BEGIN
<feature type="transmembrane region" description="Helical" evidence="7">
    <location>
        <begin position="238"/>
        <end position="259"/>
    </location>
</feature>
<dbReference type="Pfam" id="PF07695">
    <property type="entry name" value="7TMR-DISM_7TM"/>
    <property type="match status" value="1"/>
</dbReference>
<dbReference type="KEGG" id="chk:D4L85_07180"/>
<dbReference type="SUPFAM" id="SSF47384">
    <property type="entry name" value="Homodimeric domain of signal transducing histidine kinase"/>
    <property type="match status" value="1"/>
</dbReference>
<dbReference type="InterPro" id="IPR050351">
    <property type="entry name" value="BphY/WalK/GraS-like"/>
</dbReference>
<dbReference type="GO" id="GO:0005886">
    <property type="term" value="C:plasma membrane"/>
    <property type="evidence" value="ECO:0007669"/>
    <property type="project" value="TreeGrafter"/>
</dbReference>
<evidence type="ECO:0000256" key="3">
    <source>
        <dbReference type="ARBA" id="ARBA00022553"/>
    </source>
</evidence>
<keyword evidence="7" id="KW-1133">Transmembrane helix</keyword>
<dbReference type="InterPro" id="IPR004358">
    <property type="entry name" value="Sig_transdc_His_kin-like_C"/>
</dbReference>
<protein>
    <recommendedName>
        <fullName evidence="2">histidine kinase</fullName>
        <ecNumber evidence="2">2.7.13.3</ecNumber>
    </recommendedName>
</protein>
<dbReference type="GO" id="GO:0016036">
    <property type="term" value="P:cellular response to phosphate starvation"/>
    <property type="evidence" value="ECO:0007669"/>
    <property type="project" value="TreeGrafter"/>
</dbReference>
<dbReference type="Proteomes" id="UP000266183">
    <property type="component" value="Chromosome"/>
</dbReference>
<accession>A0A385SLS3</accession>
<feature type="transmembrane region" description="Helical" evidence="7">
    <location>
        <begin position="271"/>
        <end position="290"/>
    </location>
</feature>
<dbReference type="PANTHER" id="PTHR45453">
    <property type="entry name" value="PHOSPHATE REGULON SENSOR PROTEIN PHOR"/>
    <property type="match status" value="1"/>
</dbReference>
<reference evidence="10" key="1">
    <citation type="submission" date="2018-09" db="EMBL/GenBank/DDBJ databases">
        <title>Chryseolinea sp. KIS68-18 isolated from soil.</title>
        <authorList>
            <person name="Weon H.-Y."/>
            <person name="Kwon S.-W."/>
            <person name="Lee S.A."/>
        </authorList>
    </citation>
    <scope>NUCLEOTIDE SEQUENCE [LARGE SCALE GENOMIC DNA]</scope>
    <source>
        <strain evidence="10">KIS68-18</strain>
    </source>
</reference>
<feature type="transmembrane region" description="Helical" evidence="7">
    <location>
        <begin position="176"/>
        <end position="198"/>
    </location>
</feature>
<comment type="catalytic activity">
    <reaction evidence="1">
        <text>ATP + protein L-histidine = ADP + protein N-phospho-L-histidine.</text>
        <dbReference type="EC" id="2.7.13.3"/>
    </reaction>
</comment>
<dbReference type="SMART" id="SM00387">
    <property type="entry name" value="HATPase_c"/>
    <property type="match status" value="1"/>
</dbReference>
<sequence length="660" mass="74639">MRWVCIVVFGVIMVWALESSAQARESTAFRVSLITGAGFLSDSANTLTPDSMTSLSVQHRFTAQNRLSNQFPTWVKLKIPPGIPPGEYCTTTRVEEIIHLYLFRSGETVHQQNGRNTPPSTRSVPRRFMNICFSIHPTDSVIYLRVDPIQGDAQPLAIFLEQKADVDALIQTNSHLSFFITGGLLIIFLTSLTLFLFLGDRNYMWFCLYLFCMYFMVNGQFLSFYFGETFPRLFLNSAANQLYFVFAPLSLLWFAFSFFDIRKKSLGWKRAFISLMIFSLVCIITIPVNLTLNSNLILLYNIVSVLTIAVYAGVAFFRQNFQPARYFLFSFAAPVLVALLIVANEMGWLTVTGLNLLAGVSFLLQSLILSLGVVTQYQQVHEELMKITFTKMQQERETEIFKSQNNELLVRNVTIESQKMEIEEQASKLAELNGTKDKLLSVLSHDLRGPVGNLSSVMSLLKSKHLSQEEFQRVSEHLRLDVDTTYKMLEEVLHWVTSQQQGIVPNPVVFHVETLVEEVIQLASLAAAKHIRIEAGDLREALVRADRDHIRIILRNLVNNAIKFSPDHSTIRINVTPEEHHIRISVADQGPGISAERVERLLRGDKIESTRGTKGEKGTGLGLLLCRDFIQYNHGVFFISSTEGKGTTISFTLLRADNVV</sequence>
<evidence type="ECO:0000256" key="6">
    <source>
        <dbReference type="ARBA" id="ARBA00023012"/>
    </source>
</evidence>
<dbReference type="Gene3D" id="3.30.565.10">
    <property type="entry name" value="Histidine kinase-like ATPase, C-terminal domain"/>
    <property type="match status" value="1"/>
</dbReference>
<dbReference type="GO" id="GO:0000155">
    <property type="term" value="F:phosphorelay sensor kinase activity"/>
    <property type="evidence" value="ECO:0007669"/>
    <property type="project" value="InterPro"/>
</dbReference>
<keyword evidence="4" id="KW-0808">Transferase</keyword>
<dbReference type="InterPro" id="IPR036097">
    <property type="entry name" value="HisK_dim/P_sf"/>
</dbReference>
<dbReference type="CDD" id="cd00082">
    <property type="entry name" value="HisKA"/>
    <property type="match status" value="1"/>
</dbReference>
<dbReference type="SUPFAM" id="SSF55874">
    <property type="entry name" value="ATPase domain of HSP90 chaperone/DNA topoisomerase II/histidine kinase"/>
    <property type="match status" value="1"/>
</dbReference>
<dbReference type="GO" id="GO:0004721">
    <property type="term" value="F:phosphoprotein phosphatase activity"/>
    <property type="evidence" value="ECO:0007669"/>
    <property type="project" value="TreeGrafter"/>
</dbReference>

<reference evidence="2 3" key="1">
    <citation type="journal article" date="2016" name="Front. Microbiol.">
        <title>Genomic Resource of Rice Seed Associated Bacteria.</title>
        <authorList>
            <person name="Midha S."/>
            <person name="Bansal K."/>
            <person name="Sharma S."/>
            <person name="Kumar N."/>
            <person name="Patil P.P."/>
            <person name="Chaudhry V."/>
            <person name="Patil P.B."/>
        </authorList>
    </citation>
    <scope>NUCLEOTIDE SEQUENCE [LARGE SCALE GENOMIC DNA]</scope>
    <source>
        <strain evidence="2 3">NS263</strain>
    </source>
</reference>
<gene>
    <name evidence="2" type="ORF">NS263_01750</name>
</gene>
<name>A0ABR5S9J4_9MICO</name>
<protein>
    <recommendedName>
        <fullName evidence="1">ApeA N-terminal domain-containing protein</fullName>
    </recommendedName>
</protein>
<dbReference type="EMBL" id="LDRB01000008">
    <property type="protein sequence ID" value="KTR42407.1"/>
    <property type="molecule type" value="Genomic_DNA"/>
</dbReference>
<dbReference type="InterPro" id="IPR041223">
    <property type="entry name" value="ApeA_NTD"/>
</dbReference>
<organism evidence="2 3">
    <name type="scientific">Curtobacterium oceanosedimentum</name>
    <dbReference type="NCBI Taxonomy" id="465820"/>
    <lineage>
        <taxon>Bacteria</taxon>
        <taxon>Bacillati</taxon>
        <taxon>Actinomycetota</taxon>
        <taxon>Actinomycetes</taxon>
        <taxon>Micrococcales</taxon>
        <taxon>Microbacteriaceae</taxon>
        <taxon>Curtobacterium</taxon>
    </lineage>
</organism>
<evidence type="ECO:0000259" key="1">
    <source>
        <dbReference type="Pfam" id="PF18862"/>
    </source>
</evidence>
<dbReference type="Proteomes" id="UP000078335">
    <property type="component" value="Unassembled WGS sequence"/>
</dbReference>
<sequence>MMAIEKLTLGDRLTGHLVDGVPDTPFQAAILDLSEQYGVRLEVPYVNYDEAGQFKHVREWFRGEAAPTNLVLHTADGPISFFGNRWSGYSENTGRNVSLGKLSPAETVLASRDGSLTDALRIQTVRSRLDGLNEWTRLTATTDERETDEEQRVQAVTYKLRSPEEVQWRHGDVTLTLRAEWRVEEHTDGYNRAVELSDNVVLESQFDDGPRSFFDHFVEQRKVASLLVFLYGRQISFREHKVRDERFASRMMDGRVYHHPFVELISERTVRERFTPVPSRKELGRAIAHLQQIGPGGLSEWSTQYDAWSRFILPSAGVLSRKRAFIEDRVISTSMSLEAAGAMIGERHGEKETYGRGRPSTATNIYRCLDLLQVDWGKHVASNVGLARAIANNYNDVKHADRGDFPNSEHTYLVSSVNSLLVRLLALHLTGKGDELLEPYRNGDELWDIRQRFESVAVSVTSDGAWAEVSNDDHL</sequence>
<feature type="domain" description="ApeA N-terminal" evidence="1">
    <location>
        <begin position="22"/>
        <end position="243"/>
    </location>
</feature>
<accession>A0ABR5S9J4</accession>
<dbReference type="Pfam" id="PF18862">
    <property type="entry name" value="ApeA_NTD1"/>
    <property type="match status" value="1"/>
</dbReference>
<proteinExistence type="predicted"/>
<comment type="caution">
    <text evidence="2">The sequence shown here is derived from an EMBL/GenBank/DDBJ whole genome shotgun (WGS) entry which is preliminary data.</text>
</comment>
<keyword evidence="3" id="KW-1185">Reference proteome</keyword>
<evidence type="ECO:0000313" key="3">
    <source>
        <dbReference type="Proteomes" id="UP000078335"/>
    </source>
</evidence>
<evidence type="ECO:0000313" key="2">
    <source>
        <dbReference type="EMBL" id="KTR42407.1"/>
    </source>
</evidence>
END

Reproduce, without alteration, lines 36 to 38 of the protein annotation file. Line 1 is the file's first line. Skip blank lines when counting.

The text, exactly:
        <ecNumber evidence="2">2.7.13.3</ecNumber>
    </recommendedName>
</protein>